(Martyred A.D. 304)
The pagan Roman emperors normally sought to punish Christians because they refused to take part in offering sacrifice to the “strange gods” or at least eating of the food so offered. Diocletian, last of these persecuting Roman rulers, went farther. He decreed that even the possession of New Testament texts or other Christian literature was treasonable, and therefore punishable by death.
Agape, Chionia and Irene were young Thessalonian women of prominence. They were converts to the Faith, and good ones, though their father still remained firmly pagan.
When the imperial decree was issued in 303, forbidding possession and use of the scriptures, the three sisters fled to the mountains. They preferred exile to being apprehended. (Even though one should be ready for martyrdom, one should not invite it!) In the mountains, apparently in the company of others, they spent their time in prayer. Although they had abandoned willingly their own possessions, and were without funds, God took care of them. In 304, however, this trio and others were discovered, arrested, and brought back to trial. Since portions of the court interrogation have been preserved, we have an opportunity of observing their conduct before the magistrate, Prefect Dulcitius.
The sisters and the others with them stood their ground with heavenly courage. When Dulcitius asked them if they had Christian writings, they said no–the emperor had already taken them away. Each “criminal” of the group having declared his or her determination not to participate in idolatrous sacrifice, Dulcitius proclaimed his judgment. Several of them he remanded to prison or released for some discretionary reason, but he condemned Agape and Chionia to being burned alive then and there.
Among those sent back to prison was Irene, probably because of her youth. On the day after her sisters’ deaths, however, Dulcitius called her once more before his tribunal. He asked her again if she would offer the commanded sacrifice. Should she do so, he said, she would be released. But she declared that she would never risk eternity by offending the Creator by such an act.
Dulcitius then brought up the question of retaining the sacred scriptures. He had discovered that she and her sisters had hidden two documents ordered destroyed. Who had advised her to protect these sacred books? “It was Almighty God who had advised us,” she replied. “He who bade us love him unto death. We did not dare to be traitors (handers-over of the books), but we chose to be burned alive or suffer anything else that might happen to us rather than betray the writings.” They had hidden the books, and were afraid to bring them out even to read them themselves, as had been their daily custom up to that point.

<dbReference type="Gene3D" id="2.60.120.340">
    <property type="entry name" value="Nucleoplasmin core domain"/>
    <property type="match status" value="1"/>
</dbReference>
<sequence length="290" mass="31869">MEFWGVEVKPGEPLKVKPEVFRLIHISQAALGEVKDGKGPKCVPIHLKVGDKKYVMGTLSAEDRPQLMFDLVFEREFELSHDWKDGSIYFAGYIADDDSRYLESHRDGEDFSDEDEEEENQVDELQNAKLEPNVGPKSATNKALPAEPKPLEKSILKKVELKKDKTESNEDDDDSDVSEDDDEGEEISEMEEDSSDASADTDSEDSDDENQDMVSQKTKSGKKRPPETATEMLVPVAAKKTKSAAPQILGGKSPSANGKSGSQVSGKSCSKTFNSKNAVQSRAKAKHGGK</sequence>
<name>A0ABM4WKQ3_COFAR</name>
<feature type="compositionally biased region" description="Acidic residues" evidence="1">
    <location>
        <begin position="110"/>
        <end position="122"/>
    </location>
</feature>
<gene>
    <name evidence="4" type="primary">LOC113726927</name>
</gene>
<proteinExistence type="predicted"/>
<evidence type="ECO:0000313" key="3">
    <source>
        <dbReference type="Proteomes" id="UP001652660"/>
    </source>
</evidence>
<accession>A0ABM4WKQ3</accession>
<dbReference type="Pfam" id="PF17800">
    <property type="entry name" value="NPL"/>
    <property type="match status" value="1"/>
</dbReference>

The prefect therefore announced that for this concealment Irene deserved a graver punishment than her sisters. He first sentenced her to be sent to a public house of prostitution with only one loaf of bread for food. Fortunately, while she was in that awful prison of sin, no man dared approach Irene or even address her with insulting speech. Hence Dulcitius at length called her back before him. “Do you still persist in the same folly,” he said. “It is not folly,” Irene said, “but piety.”
He therefore condemned her, too, to be burned to death. Thus the brave teen-ager died rather than commit treason to God either by sacrificing to other gods or by surrendering for destruction the revealed books of the New Testament.
As Jesus himself reminded the devil, “not on bread alone is man to live but on every utterance that comes from the mouth of God.”
–Father Robert F. McNamara